|Location:||Near Port Eynon, Gower Peninsula.|
|Classification:||Cave house, sea cave|
|Light:||no light, bring electric torch.|
|As far as we know this information was accurate when it was published (see years in brackets), but may have changed since then.
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Is it a dovecote, as the name suggests? Culver house is another name of a dovecote. But the house is too big and has stairs and floors inside. So some believe, it was a smugglers hideout, and legend tells about a tunnel, connecting it to the nearby Salt House.
The cave looks more like a cleft, high and narrow, and tilted with about ten degree to the right. The wall is at the end of a narrow cove, the cave is just the prolongation of this cove. It follows the layers of the limestone, was most likely formed by weathering removing a weaker layer, while the neighbouring layers resisted erosion much better.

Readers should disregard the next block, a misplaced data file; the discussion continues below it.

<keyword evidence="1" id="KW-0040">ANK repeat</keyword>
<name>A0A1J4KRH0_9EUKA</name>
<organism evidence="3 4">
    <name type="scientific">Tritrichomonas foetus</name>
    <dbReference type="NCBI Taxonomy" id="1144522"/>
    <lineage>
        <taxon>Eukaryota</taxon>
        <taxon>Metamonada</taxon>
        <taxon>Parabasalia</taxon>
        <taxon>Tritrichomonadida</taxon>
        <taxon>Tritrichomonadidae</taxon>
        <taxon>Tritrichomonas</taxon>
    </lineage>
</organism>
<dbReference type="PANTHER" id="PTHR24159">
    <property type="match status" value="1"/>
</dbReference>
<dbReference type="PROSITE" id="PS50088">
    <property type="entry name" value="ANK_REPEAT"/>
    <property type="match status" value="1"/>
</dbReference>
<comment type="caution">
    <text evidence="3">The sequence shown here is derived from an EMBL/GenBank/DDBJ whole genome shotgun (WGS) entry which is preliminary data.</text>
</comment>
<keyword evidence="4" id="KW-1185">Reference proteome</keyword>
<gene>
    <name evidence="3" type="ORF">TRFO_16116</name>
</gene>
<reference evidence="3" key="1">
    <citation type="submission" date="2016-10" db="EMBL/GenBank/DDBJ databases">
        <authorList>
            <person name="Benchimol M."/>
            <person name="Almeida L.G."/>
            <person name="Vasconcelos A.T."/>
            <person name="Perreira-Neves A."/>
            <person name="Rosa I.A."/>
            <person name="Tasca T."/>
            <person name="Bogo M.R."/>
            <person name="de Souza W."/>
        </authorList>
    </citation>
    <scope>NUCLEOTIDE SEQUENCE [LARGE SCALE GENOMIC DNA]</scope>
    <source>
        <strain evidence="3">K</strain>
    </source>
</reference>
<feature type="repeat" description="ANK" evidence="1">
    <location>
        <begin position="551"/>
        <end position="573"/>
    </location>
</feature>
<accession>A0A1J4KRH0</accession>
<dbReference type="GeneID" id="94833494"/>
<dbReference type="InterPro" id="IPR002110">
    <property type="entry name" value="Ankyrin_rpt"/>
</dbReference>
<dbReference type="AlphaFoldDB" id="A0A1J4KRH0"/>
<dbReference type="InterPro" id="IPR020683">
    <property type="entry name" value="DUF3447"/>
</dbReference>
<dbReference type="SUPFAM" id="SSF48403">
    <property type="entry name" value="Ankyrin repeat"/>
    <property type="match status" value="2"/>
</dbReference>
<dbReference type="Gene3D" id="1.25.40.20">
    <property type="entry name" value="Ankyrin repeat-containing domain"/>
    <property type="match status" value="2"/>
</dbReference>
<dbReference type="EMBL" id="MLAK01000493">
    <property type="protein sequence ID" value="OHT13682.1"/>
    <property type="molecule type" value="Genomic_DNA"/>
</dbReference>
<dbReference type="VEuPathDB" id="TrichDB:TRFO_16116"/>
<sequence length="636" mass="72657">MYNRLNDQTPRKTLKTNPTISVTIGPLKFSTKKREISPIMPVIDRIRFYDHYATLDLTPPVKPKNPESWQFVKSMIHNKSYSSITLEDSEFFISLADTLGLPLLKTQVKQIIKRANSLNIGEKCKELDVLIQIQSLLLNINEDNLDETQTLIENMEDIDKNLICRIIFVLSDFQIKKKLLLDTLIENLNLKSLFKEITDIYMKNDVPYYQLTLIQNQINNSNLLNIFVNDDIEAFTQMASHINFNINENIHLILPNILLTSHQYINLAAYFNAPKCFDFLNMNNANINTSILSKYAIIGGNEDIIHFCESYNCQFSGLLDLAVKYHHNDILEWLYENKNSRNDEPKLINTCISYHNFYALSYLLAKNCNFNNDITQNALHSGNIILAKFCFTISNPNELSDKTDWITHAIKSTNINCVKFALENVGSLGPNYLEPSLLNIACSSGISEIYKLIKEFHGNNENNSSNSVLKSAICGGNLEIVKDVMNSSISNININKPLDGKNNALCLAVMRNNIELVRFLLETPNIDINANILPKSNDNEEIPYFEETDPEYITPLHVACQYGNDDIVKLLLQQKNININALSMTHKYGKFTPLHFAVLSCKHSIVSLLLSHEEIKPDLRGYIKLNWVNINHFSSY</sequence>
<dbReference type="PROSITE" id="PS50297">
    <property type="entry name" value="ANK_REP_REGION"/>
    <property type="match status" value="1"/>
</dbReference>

Both, the exploration of the cave and the cave house are rather dangerous. The cave is narrow and wet, the stairs of the cave house are steep and slippery. This makes it a sight, you should look at but not enter. However, the outside is well worth a visit. The house is of impressive size and has uneven windows in several levels. The cave house walls are two meters thick.
Rather weird is the fact, that there are two caves on Gower Peninsula, only a few kilometers apart, both called Culvers Hole. The other cave, which is also called Three Chimneys Cave is to the north west at the Spaniard Rocks near Llangennith. This cave was the place of several archaeological excavations and contained Bronze Age and Roman remains.